Captain Phillips – an engineer’s perspective

After watching the film Captain Phillips, some of our service engineers, who have spent plenty of time at sea, decided to give their opinion of the film, splitting the fact from the fiction.

The movie “Captain Phillips” is a nail-biting drama that documents the hijacking by Somali pirates of the cargo ship MV Maersk Alabama in April 2009. This movie is a tale of two worlds and a tale of two captains ( Captain Phillips and Muse, the pirate leader ).

Captain-phillips-trailer
                 Captain Phillips film trailer

At the start of the movie we meet Captain Phillips at home, preparing for his voyage and discussing with his wife on the way to the airport how times are tough and his concerns for his children’s future, with sometimes fifty people applying for the same job. We also meet the young Somalis in their mainland and see the terrible poverty that drives them to desperate actions. These are fishermen fallen on hard times. They are blaming the wealthy countries for taking all the fish out of their waters and angry at seeing all the giant container ships sail along their coast. The young men are at the mercy of local warlords who pressure them into piracy.

Times are tough and the shipping business is competitive, Captain Phillips and his crew have no choice but to put their lives at risk. There are concerns over the possibility of pirate attacks as they set off from the port of Oman, but they are not provided with armed guards. This is an unfortunate reality, with nearly all the ships sailing past Somalia carrying no form of weapons for their defence.

That part of the movie details the day-to-day business of life on the ship. Phillips is your normal grounded professional, he knows his ship and duties in and out and we witness a number of them. This part of the film is highly accurate, mainly due to the filming having occurred upon the sister ship of the Maersk Alabama.  Characters converse in nautical lingo, radars blip in control rooms, men work in the engine room, in another scene the Captain tells them off for exceeding their 15 minute coffee break… The only irregularities are in the departure of the vessel. No pilot is seen to aid the vessel out of port and Captain Phillips does not appear to conduct a handover with the previous captain of the Maersk Alabama.

In treacherous water the day-to-day business also involves email updates of local risks, and scanning the radar looking for unwanted followers, as well as doing practise drills and checking the pressurized water jets that are mounted on the sides of the vessel and used as an anti-piracy device (packing enough force to seriously injure anyone who gets in their way). However, this unscheduled practise drill would be unlikely to occur on a ship such as this, with many of the crew resting due to the watch pattern; such an unscheduled drill would be likely to breach the strict maritime regulations that control working hours.

Once the pirates are on the Alabama’s tail, the Captain and his crew rely on the speed of the Alabama and on a radio trick to initially evade the first attack. The communication between the Captain and the engine room at this point is identical to the procedure followed by most ships when changing speed, which coupled with the realistic set of the bridge, brings the viewer right into the workings of a container ship at sea.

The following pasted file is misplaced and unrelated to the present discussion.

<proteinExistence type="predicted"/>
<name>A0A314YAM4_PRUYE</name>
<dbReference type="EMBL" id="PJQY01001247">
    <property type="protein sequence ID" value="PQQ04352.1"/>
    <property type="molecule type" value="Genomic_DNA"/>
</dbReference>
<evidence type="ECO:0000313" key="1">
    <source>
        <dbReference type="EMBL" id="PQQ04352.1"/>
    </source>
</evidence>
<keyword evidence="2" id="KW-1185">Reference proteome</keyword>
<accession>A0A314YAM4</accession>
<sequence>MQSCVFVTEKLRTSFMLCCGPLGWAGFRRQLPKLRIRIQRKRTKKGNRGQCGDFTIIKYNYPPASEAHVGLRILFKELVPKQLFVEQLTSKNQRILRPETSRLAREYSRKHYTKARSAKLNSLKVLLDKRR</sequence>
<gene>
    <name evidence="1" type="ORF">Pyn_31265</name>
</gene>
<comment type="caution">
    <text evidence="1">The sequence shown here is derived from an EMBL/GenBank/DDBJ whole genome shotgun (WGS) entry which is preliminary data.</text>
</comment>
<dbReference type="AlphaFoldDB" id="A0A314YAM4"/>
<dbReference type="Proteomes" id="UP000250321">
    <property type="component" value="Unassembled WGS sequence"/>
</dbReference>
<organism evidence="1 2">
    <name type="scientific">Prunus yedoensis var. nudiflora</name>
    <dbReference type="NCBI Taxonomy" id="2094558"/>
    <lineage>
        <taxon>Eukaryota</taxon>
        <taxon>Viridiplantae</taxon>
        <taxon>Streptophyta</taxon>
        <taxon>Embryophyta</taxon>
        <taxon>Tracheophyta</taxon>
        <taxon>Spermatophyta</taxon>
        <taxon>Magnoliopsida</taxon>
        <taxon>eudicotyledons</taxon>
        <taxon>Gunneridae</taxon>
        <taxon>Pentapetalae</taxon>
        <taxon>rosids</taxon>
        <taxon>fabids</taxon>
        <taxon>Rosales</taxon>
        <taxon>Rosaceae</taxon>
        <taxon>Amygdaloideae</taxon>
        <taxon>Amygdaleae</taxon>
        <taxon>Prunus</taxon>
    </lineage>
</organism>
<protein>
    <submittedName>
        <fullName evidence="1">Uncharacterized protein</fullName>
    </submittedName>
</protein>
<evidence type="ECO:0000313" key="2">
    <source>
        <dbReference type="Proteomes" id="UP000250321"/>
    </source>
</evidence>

Now they are alone against the pirates, as there is no immediate backup, and you lose yourself in the film, feeling the fear of Phillips and his crew, as they are being pursued by tenacious and dangerous armed pirates.  The ship crew are just normal men trying to earn a normal living, but faced with a deadly threat. At this point, the talk of the crew turns to trade unions and contracts, a subject that often surfaces when anything out of the norm occurs at sea.

When the pirates return for a second attack, despite the water jets, and the Captain trying various manoeuvres ( swinging the rudders etc ), the pirates are so determined and so desperate this time they manage to get on board the ship.  Phillips tries to protect his crew by sending them to hide in the engine room. By turning the engines and the emergency generator off, they try to feign mechanical failure to get the pirates to leave. In the film the lights are cut instantly, but in a working ship the generator’s batteries would keep the lights on for several hours to prevent a blackout in an emergency. 

Unfortunately the pirates want millions and the ship only has $ 30,000 cash on board so they take the Captain hostage and escape on a tiny lifeboat. Freefall lifeboats, like the one depicted in the film, require all passengers to be strapped in. With restraints across their torsos and heads to prevent serious injury that would be caused by the huge drop the lifeboat undergoes. This is not the case in the film however; perhaps such procedures would simply slow down the rapid pace of this filming sequence.

Watching the film, you are carried along by the events and the scenes get very claustrophobic as the lifeboat is a poorly ventilated and tiny capsule. You can almost smell the sweat.

Finally rescue comes in the form of US Navy seals, with more chasing and tension. The rescue itself is a rollercoaster ride. Phillips is freed, hurray ( this is not a spoiler, as the film is based on his memoirs ), and there is no happy ending for the young pirates.  The last few minutes of the film are highly emotional, with Phillips rescued, and physically unharmed, but for a few bruises, but completely traumatised – a broken man. It leaves you feeling such admiration for the Captains and their crews who still have to sail along these dangerous waters. 

Review by S. Farr, technical insight by K. Wynn and K. McGill